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Root Canal Treatment or Implants – which is better for me?


Occasionally, teeth may become inflamed, infected and painful; this can be due to either infection (due to decay or gum disease) or dental trauma (e.g. a sports injury). In such a situation, your dentist will discuss your treatment options with you; usually, the two main options are root canal treatment or removal and replacement of the affected tooth. Often implants are considered the ‘gold standard’ for tooth replacement, but what do these two options involve and how do I know which one is better? 

Root canal treatment 

Root canal treatment is indicated when infection has spread to the innermost structure of the tooth, called the ‘pulp’, which extends in thin ‘canals’ down the length of the root of the tooth. The treatment involves elimination of the infection by removing the infected pulp canals and placing filling material in the space left behind as a seal against bacteria. Often, teeth that have been root canal treated will be restored with a crown or ‘cap’ made out of ceramic or metal. 

Root canal treatment, where appropriate, will allow us to save your natural teeth to maintain their natural function and aesthetics as best as we can. 

Implants 

In some situations, where root canal treatment is not possible, or where the tooth is broken/damaged beyond repair, your dentist may also suggest removal of the tooth and replacing it with an implant. Implants consist of a titanium fixture that is inserted into the bone (similar material to that utilised in hip or knee replacements), and restored with a prosthetic crown, to mimic the appearance of a natural tooth.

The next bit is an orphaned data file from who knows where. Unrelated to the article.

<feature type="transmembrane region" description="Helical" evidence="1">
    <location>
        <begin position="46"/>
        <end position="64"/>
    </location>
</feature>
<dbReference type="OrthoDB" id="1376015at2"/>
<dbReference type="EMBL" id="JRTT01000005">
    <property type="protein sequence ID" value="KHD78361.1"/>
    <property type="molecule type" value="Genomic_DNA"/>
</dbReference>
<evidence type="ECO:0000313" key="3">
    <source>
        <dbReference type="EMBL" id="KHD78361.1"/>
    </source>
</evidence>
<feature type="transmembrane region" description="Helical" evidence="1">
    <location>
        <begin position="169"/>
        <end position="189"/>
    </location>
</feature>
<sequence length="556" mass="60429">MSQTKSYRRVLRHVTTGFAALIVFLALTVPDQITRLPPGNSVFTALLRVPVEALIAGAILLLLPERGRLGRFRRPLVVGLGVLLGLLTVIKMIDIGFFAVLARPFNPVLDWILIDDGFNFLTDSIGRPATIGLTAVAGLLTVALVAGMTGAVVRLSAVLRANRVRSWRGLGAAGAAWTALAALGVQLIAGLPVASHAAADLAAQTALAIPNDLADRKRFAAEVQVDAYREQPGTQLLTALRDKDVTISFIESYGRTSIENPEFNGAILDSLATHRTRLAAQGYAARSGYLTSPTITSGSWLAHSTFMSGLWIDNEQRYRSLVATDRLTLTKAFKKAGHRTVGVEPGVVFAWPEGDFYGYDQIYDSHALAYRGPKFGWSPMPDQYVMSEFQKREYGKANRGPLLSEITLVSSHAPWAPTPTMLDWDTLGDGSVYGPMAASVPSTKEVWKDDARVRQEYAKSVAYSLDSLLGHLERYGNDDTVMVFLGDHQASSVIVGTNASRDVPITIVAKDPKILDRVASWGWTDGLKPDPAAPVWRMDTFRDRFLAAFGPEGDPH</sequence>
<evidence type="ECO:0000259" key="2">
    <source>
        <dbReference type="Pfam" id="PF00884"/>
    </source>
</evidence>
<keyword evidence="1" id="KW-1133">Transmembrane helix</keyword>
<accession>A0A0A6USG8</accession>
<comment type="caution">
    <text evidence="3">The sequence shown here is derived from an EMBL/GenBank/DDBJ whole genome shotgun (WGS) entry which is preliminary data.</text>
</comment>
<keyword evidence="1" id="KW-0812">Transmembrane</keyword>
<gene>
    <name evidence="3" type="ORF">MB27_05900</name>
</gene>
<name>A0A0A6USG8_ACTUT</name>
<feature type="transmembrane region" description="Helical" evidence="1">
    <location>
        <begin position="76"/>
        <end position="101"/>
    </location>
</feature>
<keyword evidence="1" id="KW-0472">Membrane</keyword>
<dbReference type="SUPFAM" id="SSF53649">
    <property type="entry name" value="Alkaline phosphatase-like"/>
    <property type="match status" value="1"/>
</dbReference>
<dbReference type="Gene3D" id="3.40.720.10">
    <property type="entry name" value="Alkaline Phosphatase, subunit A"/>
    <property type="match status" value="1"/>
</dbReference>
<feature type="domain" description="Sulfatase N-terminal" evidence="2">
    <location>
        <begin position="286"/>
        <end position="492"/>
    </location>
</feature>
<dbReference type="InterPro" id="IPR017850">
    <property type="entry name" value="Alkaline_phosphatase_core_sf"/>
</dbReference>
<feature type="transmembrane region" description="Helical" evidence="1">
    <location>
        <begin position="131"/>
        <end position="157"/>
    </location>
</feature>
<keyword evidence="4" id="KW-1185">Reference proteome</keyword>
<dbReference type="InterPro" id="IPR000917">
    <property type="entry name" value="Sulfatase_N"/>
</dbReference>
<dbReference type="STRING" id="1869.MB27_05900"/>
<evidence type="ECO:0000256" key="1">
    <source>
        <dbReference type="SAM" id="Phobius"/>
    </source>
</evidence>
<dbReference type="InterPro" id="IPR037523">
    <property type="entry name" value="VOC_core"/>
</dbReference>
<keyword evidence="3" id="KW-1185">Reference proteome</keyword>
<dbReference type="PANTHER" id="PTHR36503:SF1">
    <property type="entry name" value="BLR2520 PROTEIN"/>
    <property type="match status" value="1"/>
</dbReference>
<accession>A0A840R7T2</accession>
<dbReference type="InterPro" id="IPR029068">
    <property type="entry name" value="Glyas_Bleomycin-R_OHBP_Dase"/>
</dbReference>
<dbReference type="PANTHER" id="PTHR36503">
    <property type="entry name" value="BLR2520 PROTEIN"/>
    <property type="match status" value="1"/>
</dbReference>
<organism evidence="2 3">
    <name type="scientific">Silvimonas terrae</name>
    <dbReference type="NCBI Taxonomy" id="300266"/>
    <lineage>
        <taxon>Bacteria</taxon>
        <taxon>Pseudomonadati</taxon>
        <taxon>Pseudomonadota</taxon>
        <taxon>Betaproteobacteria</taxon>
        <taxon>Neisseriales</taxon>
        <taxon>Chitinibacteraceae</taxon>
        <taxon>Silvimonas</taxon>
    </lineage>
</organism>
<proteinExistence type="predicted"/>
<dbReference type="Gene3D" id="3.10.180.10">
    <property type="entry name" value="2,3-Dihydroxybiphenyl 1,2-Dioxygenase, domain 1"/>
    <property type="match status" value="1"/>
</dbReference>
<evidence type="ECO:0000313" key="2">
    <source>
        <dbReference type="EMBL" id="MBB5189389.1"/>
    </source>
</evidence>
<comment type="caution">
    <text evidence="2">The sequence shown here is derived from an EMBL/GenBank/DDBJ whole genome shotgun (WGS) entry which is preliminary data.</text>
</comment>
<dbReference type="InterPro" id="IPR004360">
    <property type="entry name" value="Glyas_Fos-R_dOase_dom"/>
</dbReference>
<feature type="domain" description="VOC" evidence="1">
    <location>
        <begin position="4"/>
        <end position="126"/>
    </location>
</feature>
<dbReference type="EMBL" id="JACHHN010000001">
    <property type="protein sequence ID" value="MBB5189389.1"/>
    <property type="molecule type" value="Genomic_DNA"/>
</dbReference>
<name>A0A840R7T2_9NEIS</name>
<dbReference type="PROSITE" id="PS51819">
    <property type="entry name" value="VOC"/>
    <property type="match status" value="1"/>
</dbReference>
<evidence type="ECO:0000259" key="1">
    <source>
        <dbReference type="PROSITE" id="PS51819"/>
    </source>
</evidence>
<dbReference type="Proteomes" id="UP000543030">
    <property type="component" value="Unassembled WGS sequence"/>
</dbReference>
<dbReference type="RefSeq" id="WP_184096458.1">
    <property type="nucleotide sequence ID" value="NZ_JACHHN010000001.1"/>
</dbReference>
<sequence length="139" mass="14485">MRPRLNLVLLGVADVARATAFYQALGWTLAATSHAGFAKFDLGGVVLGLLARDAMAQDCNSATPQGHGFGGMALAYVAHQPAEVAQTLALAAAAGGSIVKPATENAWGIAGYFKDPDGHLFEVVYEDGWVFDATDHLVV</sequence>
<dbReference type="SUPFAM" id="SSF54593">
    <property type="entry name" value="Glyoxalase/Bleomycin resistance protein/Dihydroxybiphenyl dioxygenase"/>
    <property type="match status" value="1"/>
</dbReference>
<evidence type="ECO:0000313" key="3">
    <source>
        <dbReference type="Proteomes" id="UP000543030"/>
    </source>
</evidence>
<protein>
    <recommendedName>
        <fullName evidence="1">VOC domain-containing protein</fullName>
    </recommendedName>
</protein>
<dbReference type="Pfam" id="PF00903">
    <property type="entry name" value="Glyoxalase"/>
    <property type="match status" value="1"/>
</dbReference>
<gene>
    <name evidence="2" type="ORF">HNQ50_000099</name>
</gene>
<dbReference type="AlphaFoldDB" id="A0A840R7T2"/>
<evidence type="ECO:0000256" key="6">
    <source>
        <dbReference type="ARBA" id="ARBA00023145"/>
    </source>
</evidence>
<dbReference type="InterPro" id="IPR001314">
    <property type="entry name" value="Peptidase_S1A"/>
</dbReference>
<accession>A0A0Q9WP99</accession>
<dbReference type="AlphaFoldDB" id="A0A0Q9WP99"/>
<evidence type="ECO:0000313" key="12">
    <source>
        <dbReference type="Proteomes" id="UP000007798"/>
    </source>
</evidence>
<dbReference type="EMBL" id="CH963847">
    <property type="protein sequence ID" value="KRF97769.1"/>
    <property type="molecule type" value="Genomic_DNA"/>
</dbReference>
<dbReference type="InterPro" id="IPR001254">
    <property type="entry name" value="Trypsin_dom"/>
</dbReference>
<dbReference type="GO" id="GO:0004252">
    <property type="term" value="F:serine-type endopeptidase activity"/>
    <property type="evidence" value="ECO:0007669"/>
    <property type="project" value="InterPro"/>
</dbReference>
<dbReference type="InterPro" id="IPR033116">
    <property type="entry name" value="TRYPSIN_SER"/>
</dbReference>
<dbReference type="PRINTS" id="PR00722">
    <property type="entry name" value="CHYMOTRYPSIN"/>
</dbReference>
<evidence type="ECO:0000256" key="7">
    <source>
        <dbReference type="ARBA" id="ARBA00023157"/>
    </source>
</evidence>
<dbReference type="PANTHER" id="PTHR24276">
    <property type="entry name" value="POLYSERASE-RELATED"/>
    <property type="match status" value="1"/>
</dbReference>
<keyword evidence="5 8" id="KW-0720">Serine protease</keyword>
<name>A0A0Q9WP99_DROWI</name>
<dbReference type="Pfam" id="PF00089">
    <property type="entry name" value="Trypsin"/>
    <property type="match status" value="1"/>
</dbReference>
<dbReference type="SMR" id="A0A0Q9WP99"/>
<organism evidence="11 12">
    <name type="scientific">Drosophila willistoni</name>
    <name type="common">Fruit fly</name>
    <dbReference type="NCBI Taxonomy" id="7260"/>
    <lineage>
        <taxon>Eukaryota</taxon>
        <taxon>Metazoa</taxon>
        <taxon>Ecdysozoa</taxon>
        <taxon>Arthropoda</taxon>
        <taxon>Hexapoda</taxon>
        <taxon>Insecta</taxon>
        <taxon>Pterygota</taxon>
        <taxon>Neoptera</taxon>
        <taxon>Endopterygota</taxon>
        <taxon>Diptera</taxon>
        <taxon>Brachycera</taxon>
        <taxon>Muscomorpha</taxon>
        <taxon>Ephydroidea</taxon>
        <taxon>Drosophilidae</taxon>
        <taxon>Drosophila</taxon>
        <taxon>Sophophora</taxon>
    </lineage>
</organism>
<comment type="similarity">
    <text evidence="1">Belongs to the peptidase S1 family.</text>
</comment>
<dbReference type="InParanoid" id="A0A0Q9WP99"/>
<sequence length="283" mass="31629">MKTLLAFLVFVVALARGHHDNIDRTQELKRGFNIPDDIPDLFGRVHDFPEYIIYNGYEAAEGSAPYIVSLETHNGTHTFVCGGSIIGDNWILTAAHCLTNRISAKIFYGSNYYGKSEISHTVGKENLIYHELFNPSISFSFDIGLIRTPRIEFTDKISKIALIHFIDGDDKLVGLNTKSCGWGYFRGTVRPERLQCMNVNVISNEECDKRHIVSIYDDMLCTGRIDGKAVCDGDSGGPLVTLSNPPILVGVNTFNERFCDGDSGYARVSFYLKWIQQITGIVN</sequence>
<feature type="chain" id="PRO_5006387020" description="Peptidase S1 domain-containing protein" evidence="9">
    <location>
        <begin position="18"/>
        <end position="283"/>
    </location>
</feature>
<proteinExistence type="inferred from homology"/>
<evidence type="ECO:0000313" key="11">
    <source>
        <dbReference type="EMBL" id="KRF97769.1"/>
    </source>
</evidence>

Which option is better? 

Each of the two options has its applications, so while there is no clear ‘winner’ between the two very good treatment options, there may be a better option for your particular case. Your dentist will be able to discuss your customised treatment options at length with you after assessing your individual situation carefully and determining the long-term outlook of your affected tooth. 

Our aim is to maintain function and aesthetics, and the elimination of pain. Wherever possible, conservation of natural tooth structure is key, however, if this is not possible, many rehabilitative options exist, and one of them may be best for you!